In my last post I explained that the human brain is built ill-equipped for the investment world. The typical human fear/greed responses are counterproductive to our long-term investment goals and, though they may be natural tendencies, we must learn the discipline to brush them aside in order to achieve investment success. One step towards this discipline is to understand our brain’s two decision-making systems: the “quick response” and the “slow and thoughtful.”
James Montier, author of The Little Book of Behavioral Investing (a recommended reading), describes these two decision-making systems using Star Trek characters Dr. McCoy and Mr. Spock. Dr. McCoy, a human, allowed his emotions to rule him. Mr. Spock, half human and half Vulcan (a species that suppressed all emotions), prided himself on allowing only logic to drive his decisions.
The “McCoy” part of the human brain drives our quick-response, emotional approach to decision-making and is the area of the brain referred to in my previous post that allowed us to survive on the African Savannah. This system engages automatically and relies on our multitude of biases in order to make a quick decision, even when faced with large amounts of information. It is a quick and dirty way to make decisions, and will be satisfied with being approximately correct.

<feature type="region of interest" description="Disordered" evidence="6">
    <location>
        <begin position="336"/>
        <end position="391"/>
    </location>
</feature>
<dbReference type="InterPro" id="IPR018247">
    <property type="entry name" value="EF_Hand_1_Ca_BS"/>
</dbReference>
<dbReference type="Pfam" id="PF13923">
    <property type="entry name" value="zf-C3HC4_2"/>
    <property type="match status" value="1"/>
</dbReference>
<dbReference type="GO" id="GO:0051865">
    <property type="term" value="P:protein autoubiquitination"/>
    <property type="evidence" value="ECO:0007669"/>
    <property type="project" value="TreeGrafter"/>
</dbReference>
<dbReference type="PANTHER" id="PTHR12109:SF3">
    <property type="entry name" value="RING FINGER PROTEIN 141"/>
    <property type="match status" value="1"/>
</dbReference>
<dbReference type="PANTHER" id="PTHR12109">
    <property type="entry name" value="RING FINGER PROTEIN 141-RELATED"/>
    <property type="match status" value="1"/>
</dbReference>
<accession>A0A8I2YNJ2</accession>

On the other hand, the “Spock” part of our brain drives the logical and thoughtful approach to decision-making. Unfortunately, it requires deliberate effort to engage and follows a slow, serial analysis of the information before rendering a decision. So, even though it is effective in making decisions, it is often superceded by the quick and easy McCoy. In fact, the McCoy decision-making approach is more likely to engage when there is lots of information, when the problem is ill-structured and complex, and when stress levels are at an extreme due to time constraints and/or high stakes. Hmmm…sounds a lot like investing! Making quick and easy decisions regarding your investments, however, is unlikely to lead to financial success.
When faced with difficult investment decisions, we must learn to brush aside our natural McCoy tendency to rely on the automatic, emotional impulse. We must learn to channel our inner Spock which can, albeit slowly, analyse information, apply logic and render a rational decision as free from emotions as possible. We will benefit by having a solid long-term investment strategy in which we have conviction even during difficult market conditions. While changing behaviour takes time, understanding what needs to be changed is the first step towards improvement.
Think long term and prosper!